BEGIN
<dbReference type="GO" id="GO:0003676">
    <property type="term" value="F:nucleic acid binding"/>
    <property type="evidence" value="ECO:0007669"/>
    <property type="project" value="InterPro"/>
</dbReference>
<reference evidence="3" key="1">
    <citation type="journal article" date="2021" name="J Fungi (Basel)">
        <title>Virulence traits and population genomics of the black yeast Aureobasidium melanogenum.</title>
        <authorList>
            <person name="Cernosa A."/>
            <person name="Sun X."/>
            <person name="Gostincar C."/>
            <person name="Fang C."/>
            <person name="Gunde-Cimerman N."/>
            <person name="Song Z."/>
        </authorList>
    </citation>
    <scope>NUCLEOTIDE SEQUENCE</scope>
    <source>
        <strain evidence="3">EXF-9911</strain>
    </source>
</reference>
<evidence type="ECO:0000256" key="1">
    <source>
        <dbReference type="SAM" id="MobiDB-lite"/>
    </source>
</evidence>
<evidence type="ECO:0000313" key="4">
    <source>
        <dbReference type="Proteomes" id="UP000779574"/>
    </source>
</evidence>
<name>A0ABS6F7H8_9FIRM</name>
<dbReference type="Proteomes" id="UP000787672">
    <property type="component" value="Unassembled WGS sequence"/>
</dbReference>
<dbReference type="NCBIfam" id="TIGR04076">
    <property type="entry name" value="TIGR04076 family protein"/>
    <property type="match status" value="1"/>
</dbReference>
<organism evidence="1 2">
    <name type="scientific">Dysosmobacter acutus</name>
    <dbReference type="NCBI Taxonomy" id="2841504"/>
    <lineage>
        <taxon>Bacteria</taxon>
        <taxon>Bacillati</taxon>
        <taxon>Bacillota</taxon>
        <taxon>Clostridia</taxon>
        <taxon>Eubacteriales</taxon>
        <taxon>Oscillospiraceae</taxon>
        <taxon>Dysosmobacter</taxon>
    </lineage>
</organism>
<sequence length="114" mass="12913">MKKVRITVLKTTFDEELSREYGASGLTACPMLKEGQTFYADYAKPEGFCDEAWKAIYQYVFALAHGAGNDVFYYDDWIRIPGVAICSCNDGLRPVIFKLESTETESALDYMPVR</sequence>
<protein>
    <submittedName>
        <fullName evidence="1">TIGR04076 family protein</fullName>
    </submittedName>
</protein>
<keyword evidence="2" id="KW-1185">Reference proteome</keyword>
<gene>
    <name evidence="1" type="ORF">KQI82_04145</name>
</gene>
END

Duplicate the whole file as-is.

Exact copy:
<dbReference type="GO" id="GO:0003676">
    <property type="term" value="F:nucleic acid binding"/>
    <property type="evidence" value="ECO:0007669"/>
    <property type="project" value="InterPro"/>
</dbReference>
<reference evidence="3" key="1">
    <citation type="journal article" date="2021" name="J Fungi (Basel)">
        <title>Virulence traits and population genomics of the black yeast Aureobasidium melanogenum.</title>
        <authorList>
            <person name="Cernosa A."/>
            <person name="Sun X."/>
            <person name="Gostincar C."/>
            <person name="Fang C."/>
            <person name="Gunde-Cimerman N."/>
            <person name="Song Z."/>
        </authorList>
    </citation>
    <scope>NUCLEOTIDE SEQUENCE</scope>
    <source>
        <strain evidence="3">EXF-9911</strain>
    </source>
</reference>
<evidence type="ECO:0000256" key="1">
    <source>
        <dbReference type="SAM" id="MobiDB-lite"/>
    </source>
</evidence>
<evidence type="ECO:0000313" key="4">
    <source>
        <dbReference type="Proteomes" id="UP000779574"/>
    </source>
</evidence>
<name>A0ABS6F7H8_9FIRM</name>
<dbReference type="Proteomes" id="UP000787672">
    <property type="component" value="Unassembled WGS sequence"/>
</dbReference>
<dbReference type="NCBIfam" id="TIGR04076">
    <property type="entry name" value="TIGR04076 family protein"/>
    <property type="match status" value="1"/>
</dbReference>
<organism evidence="1 2">
    <name type="scientific">Dysosmobacter acutus</name>
    <dbReference type="NCBI Taxonomy" id="2841504"/>
    <lineage>
        <taxon>Bacteria</taxon>
        <taxon>Bacillati</taxon>
        <taxon>Bacillota</taxon>
        <taxon>Clostridia</taxon>
        <taxon>Eubacteriales</taxon>
        <taxon>Oscillospiraceae</taxon>
        <taxon>Dysosmobacter</taxon>
    </lineage>
</organism>
<sequence length="114" mass="12913">MKKVRITVLKTTFDEELSREYGASGLTACPMLKEGQTFYADYAKPEGFCDEAWKAIYQYVFALAHGAGNDVFYYDDWIRIPGVAICSCNDGLRPVIFKLESTETESALDYMPVR</sequence>
<protein>
    <submittedName>
        <fullName evidence="1">TIGR04076 family protein</fullName>
    </submittedName>
</protein>
<keyword evidence="2" id="KW-1185">Reference proteome</keyword>
<gene>
    <name evidence="1" type="ORF">KQI82_04145</name>
</gene>